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Discussion Starter #1
This forums been a home to me for years so I figured I’d share some photos of what I’ve been up to lately. This has always been my goal. It took me several years apprenticing under a master 1911 smith and going to machining school.




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Started with a springfield mil-spec 1911. Cut the mil spec tangs off.


Once the length is right and the Beavertail is fit seamlessly






It was time to start blending it all together.




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1911

Nice work. Great start to what I am sure will eventually be a work of art. I have a "thing" for 1911s. Wish I had a dozen.
 

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Part of a reliability package, cutting a factory ramp that was to short to the proper length and angle.


It gets cut on the mill


Then polished


Barrel gets reamed, throated and polished ensuring there is still enough case support and there is the proper orientation to the frame ramp.


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Deluxe magwell blend for the customer.

When I do a deluxe I first ensure there is no gap between the magwel and the frame by bending the fangs as necessary to get it as close to the frame as possible. Then I plug the holes in the MSH with plugs silver soldered in. Then re drill the holes on the mill so the fit is as tight as possible.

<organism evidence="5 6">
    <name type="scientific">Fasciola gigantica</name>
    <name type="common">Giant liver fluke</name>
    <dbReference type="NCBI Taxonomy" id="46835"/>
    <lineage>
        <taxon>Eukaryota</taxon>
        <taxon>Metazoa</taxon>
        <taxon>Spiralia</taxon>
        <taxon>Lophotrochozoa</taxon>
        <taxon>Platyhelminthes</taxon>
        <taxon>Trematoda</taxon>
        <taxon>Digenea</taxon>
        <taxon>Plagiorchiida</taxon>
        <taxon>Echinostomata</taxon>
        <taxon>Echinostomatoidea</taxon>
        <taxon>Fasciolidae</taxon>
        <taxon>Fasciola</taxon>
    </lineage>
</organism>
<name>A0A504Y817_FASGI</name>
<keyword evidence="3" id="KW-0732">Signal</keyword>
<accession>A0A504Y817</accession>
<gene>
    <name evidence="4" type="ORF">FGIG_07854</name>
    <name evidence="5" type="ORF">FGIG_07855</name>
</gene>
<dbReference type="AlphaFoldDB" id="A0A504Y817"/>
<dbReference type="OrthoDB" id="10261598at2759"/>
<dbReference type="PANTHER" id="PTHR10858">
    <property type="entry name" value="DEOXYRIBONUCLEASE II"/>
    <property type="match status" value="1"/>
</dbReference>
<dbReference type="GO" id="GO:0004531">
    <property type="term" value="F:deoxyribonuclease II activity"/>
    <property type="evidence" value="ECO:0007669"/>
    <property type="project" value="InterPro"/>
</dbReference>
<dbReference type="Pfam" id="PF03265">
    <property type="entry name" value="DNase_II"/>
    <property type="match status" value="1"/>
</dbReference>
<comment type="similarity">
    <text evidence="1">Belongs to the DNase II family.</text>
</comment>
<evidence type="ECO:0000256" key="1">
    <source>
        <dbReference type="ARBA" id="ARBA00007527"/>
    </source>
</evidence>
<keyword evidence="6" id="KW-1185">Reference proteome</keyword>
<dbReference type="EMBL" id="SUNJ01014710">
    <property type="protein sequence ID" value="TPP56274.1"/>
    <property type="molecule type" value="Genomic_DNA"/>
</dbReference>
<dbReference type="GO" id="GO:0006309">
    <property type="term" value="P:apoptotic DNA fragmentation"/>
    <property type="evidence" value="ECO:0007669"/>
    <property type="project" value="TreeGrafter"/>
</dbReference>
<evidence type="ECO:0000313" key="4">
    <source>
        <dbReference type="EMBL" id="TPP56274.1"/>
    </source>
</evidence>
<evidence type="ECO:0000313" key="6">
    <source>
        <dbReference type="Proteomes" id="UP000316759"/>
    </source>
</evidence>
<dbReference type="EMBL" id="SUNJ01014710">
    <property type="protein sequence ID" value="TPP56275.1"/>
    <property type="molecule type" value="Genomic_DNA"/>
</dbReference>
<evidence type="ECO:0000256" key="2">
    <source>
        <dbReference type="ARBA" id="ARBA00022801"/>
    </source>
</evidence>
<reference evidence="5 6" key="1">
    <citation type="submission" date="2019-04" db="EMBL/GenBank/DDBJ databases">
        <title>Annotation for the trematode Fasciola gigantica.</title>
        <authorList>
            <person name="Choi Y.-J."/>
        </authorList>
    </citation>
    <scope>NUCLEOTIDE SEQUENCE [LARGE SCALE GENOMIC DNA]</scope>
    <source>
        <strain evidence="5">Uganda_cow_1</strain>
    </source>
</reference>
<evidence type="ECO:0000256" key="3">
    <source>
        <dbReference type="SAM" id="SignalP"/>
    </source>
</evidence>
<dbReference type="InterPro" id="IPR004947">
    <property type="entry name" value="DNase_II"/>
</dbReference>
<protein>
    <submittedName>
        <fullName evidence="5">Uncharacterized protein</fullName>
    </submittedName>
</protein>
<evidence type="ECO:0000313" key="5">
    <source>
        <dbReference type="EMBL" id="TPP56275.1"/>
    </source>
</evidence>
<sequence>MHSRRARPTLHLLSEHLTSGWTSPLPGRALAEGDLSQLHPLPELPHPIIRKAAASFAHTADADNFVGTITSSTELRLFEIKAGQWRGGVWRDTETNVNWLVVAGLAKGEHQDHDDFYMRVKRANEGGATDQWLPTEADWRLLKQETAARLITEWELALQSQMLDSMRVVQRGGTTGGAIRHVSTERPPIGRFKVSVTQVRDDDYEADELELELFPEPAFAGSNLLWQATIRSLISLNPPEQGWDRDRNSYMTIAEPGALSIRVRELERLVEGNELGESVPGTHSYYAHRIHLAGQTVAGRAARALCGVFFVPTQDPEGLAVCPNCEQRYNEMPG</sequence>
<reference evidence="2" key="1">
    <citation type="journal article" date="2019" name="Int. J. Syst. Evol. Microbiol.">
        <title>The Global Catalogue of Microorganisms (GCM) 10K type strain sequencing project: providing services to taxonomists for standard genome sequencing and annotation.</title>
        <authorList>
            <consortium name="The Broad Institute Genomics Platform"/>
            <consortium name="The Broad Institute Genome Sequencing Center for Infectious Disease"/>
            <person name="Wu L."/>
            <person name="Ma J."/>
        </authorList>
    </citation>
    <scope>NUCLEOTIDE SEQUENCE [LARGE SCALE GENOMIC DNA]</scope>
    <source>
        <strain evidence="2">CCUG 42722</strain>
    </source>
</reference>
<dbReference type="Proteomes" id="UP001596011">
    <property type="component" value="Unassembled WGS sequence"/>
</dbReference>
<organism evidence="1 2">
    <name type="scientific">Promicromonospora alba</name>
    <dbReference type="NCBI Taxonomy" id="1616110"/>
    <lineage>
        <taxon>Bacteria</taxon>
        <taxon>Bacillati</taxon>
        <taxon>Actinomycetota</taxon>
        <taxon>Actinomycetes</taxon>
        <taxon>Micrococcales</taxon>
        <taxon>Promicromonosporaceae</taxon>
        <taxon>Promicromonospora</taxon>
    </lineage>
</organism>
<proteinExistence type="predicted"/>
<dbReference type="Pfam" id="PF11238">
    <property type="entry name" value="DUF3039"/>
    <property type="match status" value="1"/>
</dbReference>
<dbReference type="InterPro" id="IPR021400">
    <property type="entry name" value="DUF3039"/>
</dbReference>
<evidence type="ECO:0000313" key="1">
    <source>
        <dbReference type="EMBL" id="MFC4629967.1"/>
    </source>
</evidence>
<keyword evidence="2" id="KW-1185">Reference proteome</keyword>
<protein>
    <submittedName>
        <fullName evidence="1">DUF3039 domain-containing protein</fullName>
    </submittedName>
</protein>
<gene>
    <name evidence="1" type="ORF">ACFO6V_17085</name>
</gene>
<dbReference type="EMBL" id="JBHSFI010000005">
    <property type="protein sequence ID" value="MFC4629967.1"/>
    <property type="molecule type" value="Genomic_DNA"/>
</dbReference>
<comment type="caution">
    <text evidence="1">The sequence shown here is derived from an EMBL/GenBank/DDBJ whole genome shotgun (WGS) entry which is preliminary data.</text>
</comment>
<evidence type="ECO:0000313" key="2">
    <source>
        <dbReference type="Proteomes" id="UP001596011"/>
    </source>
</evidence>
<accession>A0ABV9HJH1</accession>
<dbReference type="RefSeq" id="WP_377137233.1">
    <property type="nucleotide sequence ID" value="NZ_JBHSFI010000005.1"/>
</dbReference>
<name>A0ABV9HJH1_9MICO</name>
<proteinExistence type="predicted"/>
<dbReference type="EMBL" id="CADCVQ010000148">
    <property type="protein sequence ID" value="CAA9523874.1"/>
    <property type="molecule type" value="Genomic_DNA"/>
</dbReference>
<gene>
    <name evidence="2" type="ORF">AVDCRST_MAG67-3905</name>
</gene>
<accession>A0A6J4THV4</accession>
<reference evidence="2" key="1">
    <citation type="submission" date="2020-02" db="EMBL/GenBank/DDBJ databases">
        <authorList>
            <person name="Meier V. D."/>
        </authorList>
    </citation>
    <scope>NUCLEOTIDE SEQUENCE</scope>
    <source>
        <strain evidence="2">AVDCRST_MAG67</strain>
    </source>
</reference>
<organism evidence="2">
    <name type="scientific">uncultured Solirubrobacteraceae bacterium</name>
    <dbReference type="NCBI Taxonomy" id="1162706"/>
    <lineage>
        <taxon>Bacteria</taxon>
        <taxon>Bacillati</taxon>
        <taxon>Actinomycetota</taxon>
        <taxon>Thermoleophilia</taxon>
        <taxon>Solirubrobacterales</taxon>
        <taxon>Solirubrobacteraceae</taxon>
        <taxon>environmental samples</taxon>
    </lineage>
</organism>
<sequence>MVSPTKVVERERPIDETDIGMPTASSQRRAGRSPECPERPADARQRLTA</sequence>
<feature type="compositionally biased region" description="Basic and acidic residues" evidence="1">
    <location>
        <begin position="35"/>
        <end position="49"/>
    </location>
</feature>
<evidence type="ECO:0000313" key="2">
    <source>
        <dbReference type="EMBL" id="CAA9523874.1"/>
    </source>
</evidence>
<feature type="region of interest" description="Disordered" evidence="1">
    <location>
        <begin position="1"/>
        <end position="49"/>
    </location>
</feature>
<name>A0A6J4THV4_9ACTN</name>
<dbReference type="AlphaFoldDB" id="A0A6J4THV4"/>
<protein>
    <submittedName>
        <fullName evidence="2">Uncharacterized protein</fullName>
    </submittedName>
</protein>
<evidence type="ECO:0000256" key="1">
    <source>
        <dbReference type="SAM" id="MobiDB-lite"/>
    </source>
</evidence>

Lastly I blend the magwell to the frame first on the mill.


First cycle of cuts with one angle.


Then another set of cuts with a different angle.


Then all the hand blending begins.


More hand blending.


Finished product.


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You remind me of my old smith from Memphis who did a lot of work for me in the 80's & 90"s. Looks very nice & is very functional as well. Having got out of the
custom 1911/2011 game I must say I've never seen a barrel ramp reworked like you did. Try to keep good support while still feeding everything is interesting.
 

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Discussion Starter #13
Working a reliability package. This is a small portion but an important portion that can easily be screwed up.

The ramp was too short so I machined it longer.


After that I reamed the barrel chamber then throated it. I had to ensure the case kept proper support and that the throat maintained proper orientation to the ramp.

Then polish them both.



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Pretty! .


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Beautiful Work !

I just love the knowledge and skill needed to do this kind of work.
It is beautiful and, this may sound corny, but makes me glad to
be an American. There is always a place for skilled craftsmen.
 

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Discussion Starter #16
High cut trigger guard

As typical with a lot of my work, first step us to start with a machining process.


Then to start hand blending.




Blend and deal with any machining marks until done.



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Working a reliability package. This is a small portion but an important portion that can easily be screwed up.

The ramp was too short so I machined it longer.
This description could describe many ARs I think. Or so it seems with M4 feed ramps. I don't understand why it seems like it is so hard to get something right while at the factory. I like that gray finish on some of them. To me, form follows function, but it looks good.
 
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